“Lightyear” Trailer Sells Origin Story For “Toy Story” Hero

Well, for a studio that recently pledged to cut back on sequels, that seems like a deeply cynical pitch. The animated feature is a no-sequel space adventure that presents the origin story of, uh, the “real” Buzz Lightyear on which the Toy story the toy is based. Chris Evans voices the character this time around. I laughed at the login line that listed his credits with Knives Out before Avengers: Endgame.

Considering that the wave of Pixar originals experienced theatrical difficulties, Forward bombed even before Covid and both Soul and Luca became disney

+ premieres during the pandemic as A + draws to the streaming platform, I shudder to think of what might happen if See red theatrical struggle in March while Light year soars to infinity and beyond in June. It’s obviously not fair for the movie, directed by Angus MacLane, which frankly looks absolutely stunning. There’s a less cynical (but no less depressing) case to argue that Pixar just wanted to make a mega-budget space swashbuckler and went with a big name character for understandable business reasons.

Even so, the very idea of ​​this being called the origin story is… unfortunate. I can only hope it’s more like Casino Royale Where Star Trek (he is fully trained, he just gets a newer and more challenging and short job with) and less like Jem and the holograms Where The Fantastic Four (who spends all of the execution time setting up the actual dynamics we all wanted in that first movie for a sequel that never happened). What’s doubly cynical is that we already have a near-origin story for Buzz Lightyear.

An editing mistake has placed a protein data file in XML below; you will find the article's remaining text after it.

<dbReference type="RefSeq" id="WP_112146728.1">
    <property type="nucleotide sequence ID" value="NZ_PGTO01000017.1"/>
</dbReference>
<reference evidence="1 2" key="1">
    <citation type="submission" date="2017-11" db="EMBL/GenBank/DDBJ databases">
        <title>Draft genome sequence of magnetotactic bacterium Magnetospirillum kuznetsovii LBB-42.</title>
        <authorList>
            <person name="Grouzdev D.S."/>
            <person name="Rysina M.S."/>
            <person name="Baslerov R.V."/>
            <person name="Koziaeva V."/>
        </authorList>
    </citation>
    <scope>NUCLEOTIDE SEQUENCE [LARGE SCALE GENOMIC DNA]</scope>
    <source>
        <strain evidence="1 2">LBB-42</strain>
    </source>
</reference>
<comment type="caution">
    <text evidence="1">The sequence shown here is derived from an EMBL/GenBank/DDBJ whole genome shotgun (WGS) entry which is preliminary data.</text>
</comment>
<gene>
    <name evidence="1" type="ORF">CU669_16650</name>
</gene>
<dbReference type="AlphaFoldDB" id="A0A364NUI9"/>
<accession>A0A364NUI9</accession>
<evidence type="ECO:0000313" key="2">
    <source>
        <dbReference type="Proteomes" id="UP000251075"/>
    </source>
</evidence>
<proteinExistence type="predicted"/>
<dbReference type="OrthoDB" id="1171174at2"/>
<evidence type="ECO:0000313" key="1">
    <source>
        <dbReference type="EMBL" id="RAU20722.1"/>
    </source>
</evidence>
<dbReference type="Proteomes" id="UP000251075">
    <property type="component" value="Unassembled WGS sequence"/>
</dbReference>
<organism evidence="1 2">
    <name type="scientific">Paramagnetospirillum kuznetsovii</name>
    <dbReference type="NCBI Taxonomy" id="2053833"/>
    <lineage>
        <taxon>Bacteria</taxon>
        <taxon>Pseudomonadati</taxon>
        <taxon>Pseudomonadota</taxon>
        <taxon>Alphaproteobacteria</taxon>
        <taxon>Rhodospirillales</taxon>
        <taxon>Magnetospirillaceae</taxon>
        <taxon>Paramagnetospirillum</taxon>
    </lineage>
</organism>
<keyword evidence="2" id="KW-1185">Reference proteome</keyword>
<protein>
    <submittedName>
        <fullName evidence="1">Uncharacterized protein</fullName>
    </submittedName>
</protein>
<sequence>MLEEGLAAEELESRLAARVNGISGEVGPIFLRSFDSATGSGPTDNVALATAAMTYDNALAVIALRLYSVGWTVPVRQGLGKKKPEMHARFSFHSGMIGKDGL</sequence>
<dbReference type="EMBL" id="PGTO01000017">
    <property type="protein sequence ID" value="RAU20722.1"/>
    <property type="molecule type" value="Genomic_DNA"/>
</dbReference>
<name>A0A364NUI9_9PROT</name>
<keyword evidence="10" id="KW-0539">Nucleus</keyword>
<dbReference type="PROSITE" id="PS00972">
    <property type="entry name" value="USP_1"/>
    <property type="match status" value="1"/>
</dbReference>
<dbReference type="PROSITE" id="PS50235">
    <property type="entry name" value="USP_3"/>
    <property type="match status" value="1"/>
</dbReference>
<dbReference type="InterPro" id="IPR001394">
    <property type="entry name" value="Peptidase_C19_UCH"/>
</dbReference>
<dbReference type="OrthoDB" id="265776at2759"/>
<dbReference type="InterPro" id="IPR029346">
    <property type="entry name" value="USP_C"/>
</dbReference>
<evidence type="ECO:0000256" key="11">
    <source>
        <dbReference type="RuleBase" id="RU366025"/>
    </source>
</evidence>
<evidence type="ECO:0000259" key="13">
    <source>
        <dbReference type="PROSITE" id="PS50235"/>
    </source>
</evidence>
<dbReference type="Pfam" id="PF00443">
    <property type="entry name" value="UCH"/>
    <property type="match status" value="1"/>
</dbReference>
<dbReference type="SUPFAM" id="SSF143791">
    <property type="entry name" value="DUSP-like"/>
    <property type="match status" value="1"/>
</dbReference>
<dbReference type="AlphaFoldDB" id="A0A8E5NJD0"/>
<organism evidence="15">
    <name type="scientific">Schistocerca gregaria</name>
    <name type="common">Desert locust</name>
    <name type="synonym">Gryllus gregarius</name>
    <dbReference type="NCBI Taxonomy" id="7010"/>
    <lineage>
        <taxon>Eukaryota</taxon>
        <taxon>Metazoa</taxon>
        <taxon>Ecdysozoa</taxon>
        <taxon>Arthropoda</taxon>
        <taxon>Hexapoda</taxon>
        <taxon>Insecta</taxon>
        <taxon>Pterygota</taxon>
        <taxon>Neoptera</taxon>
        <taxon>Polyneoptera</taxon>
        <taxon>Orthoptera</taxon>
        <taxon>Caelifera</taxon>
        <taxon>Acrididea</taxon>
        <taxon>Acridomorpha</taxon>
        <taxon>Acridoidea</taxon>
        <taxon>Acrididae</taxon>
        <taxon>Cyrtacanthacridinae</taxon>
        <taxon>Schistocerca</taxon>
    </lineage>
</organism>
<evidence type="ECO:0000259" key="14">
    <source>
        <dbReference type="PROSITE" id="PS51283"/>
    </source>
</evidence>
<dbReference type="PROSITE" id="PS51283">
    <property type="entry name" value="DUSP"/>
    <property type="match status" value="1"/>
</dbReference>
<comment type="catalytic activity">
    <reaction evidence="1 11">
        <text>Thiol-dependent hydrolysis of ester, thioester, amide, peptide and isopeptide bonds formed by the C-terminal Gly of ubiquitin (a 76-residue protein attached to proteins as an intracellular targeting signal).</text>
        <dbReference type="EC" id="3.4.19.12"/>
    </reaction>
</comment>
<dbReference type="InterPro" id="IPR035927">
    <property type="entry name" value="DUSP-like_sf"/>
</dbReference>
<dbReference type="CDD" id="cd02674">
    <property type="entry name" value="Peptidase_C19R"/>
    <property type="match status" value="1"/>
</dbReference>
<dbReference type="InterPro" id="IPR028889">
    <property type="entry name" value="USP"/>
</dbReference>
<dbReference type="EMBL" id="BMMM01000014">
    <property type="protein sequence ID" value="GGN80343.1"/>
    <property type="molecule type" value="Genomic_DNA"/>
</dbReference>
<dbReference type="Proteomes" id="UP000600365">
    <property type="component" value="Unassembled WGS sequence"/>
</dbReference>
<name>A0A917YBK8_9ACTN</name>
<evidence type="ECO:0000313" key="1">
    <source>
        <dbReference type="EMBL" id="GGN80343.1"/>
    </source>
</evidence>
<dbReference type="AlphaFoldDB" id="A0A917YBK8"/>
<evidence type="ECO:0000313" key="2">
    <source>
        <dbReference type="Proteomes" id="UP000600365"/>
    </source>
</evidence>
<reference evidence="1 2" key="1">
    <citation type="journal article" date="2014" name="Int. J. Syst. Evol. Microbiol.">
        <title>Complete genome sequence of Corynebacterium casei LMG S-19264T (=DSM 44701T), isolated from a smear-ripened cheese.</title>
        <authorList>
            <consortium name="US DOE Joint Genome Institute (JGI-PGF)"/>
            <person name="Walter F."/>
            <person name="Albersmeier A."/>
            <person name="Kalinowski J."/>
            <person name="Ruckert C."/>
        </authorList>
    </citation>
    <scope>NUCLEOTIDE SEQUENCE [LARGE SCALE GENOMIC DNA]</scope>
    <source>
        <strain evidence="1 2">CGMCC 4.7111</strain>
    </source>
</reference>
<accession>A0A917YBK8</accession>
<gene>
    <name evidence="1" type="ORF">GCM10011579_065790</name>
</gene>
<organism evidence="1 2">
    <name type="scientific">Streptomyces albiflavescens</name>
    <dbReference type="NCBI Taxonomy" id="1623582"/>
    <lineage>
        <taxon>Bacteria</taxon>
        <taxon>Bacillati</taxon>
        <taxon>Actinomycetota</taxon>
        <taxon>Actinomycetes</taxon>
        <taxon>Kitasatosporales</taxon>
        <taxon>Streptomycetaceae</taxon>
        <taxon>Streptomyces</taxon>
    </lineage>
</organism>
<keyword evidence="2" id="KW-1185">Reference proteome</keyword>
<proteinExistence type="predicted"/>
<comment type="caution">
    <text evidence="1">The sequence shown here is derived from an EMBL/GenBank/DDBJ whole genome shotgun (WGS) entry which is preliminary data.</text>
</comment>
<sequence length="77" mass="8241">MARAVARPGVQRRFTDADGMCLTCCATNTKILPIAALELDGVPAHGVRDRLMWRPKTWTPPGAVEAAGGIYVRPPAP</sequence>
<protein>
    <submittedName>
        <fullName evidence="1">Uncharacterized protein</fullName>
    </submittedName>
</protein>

I will not pretend that the 2000 toon Star Command’s Buzz Lightyear: The Adventure Begins was a masterpiece of non-theatrical animation, because it isn’t. However, its existence makes Light year almost felt like a glorified “live-action remake” of one of Disney’s direct-to-video animated films. I guess Light year will be better, and again I’m impressed with the visuals and tone (serious but not somber, thanks to David Bowie’s “Starman”), but it’s a weird dichotomy in play.

from disney Light year opens June 17, 2022, right between Universal’s Jurassic World: Dominion (still my safe bet for the biggest domestic income of the summer) and Paramount’s

Transformers: Rise of the Beasts June 24. The big three of the summer open in their questionable ‘franchise specific location’, as it does Minions: The Rise of Gru July 1. At the very least, the summer of 2022 will be filled with franchise headlines opening up in their summer slots as planned.

The dominant feeling about this project is fear. I’m really worried about what might happen if this is a hit while Disney Encanto and Pixar See red face challenges specific to Covid. Again, speculative and unfair, but that’s the scenario. The ideal scenario would be that Encanto and See red are big successes while Light year turns out to be pretty good in itself and also a success. As always, we’ll see.

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